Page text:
Another possibility is that peripheral parasitaemia, estimated by counting the percentage of iRBCs by microscopic analysis of Giemsa-stained blood smears, are not a true reflection of the total parasite biomass as they do not take sequestered parasites into account. Consequently, it is possible that Pc AS-infected mice contain less Hz because of lower total parasite burdens. These observations may well translate to the situation in human malaria, where various parasite species have different degrees of virulence. Total parasite biomass in P. falciparum infections is higher than peripheral parasitaemia levels and the difference between these two parameters increases with disease severity . Similarly, Hz-containing peripheral leukocytes are a marker for disease severity [34–36], and accumulation of Hz in brain micro-vessels is associated with a subtype of cerebral malaria . No data are available yet about total parasite burdens in P. vivax-infections and it is still questionable if P. vivax-iRBCs can adhere to the endothelial micro-vascular lining. However, cytoadhesion of P. vivax-infected erythrocytes was demonstrated in vitro and, despite of the absence of sequestration in the brain , it was hypothesized that parasitized RBCs might sequester in lungs from patients with P. vivax malaria . Similarly, very little knowledge exists on the role of Hz in P. vivax infections.
Besides differences in pathogenicity, another interesting difference between P. berghei and Pc AS is that Pc AS can be cleared from the circulation in several mouse strains, including C57BL/6 mice, whereas Pb ANKA and Pb NK65 cannot. The amounts of Hz produced by these parasites may also contribute to these differences, as Hz is known to suppress macrophage activity in vitro and in vivo. Interestingly, Spaccapelo et al. found that plasmepsin 4-deficient Pb ANKA-parasites, which produce less Hz, cause less immunopathology and are more easily cleared by some mouse strains .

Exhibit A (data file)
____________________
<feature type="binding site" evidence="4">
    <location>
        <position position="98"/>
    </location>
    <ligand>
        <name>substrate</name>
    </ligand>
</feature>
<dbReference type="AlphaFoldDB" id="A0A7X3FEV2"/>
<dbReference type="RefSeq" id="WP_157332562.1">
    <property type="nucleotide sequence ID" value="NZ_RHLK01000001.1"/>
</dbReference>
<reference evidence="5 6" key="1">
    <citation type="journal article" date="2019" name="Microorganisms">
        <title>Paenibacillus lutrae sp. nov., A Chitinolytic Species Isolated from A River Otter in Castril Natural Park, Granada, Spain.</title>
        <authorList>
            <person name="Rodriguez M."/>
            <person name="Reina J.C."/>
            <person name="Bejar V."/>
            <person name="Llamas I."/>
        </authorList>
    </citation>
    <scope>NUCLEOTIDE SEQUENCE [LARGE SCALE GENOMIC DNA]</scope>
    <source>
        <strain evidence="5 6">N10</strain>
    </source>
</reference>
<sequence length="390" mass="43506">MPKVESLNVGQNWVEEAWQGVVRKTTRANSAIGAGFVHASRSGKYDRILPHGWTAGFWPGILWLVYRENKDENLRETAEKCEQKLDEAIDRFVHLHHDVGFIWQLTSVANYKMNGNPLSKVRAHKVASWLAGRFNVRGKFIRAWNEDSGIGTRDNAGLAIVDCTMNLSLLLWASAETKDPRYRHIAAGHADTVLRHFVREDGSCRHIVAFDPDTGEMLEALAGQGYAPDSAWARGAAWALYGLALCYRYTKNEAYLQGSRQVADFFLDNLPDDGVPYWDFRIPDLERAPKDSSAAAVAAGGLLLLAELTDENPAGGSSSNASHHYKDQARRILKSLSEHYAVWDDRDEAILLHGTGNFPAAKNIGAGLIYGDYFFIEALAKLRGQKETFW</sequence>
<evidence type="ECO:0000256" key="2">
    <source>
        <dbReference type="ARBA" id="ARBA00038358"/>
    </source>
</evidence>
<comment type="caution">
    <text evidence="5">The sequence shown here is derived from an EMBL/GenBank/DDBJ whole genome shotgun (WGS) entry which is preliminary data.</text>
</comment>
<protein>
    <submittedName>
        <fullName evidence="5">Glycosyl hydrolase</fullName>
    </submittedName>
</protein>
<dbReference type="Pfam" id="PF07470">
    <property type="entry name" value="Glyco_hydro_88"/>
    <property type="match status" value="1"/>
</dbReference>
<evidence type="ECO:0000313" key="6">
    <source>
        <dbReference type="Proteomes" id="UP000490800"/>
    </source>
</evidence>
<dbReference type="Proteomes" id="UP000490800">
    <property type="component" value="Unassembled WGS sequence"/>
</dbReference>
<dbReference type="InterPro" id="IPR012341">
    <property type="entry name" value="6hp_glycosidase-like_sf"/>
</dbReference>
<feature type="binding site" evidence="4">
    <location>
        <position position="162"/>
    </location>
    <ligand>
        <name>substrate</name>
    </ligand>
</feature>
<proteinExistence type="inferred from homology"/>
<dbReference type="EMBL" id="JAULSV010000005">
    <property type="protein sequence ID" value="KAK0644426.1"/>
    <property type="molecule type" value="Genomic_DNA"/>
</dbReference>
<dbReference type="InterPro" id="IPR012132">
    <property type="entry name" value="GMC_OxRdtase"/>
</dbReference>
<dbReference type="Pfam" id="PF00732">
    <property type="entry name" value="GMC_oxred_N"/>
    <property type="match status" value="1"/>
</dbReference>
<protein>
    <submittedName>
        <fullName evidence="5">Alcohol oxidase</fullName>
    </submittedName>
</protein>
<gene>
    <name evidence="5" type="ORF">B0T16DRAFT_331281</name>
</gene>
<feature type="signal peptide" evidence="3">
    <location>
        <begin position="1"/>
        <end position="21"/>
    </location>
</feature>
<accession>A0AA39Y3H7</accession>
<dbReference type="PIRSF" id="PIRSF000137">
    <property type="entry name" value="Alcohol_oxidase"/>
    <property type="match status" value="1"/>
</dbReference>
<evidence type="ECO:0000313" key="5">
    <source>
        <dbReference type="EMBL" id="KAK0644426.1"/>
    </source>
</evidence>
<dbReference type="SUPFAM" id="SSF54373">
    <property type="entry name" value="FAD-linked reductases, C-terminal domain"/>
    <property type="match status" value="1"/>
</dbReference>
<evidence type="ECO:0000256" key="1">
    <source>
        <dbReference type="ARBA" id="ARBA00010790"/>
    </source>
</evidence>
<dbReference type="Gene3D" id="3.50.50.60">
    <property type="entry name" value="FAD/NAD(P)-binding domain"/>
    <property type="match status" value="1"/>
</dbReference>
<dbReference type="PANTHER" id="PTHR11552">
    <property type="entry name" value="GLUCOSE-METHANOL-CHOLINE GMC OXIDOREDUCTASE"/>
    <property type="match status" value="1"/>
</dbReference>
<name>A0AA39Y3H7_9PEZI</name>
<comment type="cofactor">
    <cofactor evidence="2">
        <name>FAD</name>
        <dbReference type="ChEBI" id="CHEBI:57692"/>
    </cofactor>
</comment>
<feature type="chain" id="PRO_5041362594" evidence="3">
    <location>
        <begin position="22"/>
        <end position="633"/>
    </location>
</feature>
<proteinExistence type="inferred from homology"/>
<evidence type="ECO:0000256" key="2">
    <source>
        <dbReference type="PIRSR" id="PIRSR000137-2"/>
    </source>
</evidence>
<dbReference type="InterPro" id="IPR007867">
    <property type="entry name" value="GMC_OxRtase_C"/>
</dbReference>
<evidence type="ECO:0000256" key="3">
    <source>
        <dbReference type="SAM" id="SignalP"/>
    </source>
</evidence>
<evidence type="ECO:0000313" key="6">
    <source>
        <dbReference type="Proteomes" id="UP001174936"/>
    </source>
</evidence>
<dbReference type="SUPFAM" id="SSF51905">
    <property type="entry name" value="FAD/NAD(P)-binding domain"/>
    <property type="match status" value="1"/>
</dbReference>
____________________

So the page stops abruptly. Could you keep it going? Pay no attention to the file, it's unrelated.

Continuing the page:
This paper describes newly developed and improved methods for sensitive Hz quantification in mouse organs. Different amounts of Hz were detected in the analysed organs and total Hz contents were highest in mice that were infected with lethal parasite strains. Therefore, it is clear that these techniques will be valuable in the investigation of a possible relationship between Hz and organ-specific malaria pathologies.
Malaria-associated acute respiratory distress syndrome
- Pb ANKA Plasmodium berghei:
- Pb NK65 Plasmodium berghei:
- Pc AS Plasmodium chabaudi:
Infected red blood cell
Synthetic haemozoin (beta-haematin).
We want to thank Prof. Jo Van Damme and Prof. Sofie Struyf for the usage of the Axiovert 200 M microscope and Prof. Johan Neyts for the usage of the Precellys homogenizer and the luminometer. Furthermore, we are grateful to Prof. E Schwarzer and Prof. P Arese (University of Turin, Italy) for helpful discussions.
KD is a research assistant of the “Instituut voor Wetenschap en Technologie (IWT)”, Belgium. This study was supported by the IWT, the “Fonds voor Wetenschappelijk Onderzoek in Vlaanderen (FWO-Vlaanderen)”, the “Geconcerteerde OnderzoeksActies (GOA 2007–2011)”, the Rega Centre of Excellence (EF/05/015) and the Research Fund KULeuven (CREA/09/023).
- Schofield L, Grau GE: Immunological processes in malaria pathogenesis. Nat Rev Immunol. 2005, 5: 722-735. 10.1038/nri1686.View ArticlePubMedGoogle Scholar
- Goldberg DE: Hemoglobin degradation. Curr Top Microbiol Immunol. 2005, 295: 275-291. 10.1007/3-540-29088-5_11.PubMedGoogle Scholar
- Rosenthal PJ, Meshnick SR: Hemoglobin catabolism and iron utilization by malaria parasites. Mol Biochem Parasitol. 1996, 83: 131-139. 10.1016/S0166-6851(96)02763-6.View ArticlePubMedGoogle Scholar
- Shio MT, Kassa FA, Bellemare MJ, Olivier M: Innate inflammatory response to the malarial pigment hemozoin. Microbes Infect. 2010, 12: 889-899. 10.1016/j.micinf.2010.07.001.View ArticlePubMedGoogle Scholar
- Hanscheid T, Egan TJ, Grobusch MP: Haemozoin: from melatonin pigment to drug target, diagnostic tool, and immune modulator. Lancet Infect Dis. 2007, 7: 675-685. 10.1016/S1473-3099(07)70238-4.View ArticlePubMedGoogle Scholar
- Schwarzer E, Skorokhod OA, Barrera V, Arese P: Hemozoin and the human monocyte–a brief review of their interactions. Parassitologia. 2008, 50: 143-145.PubMedGoogle Scholar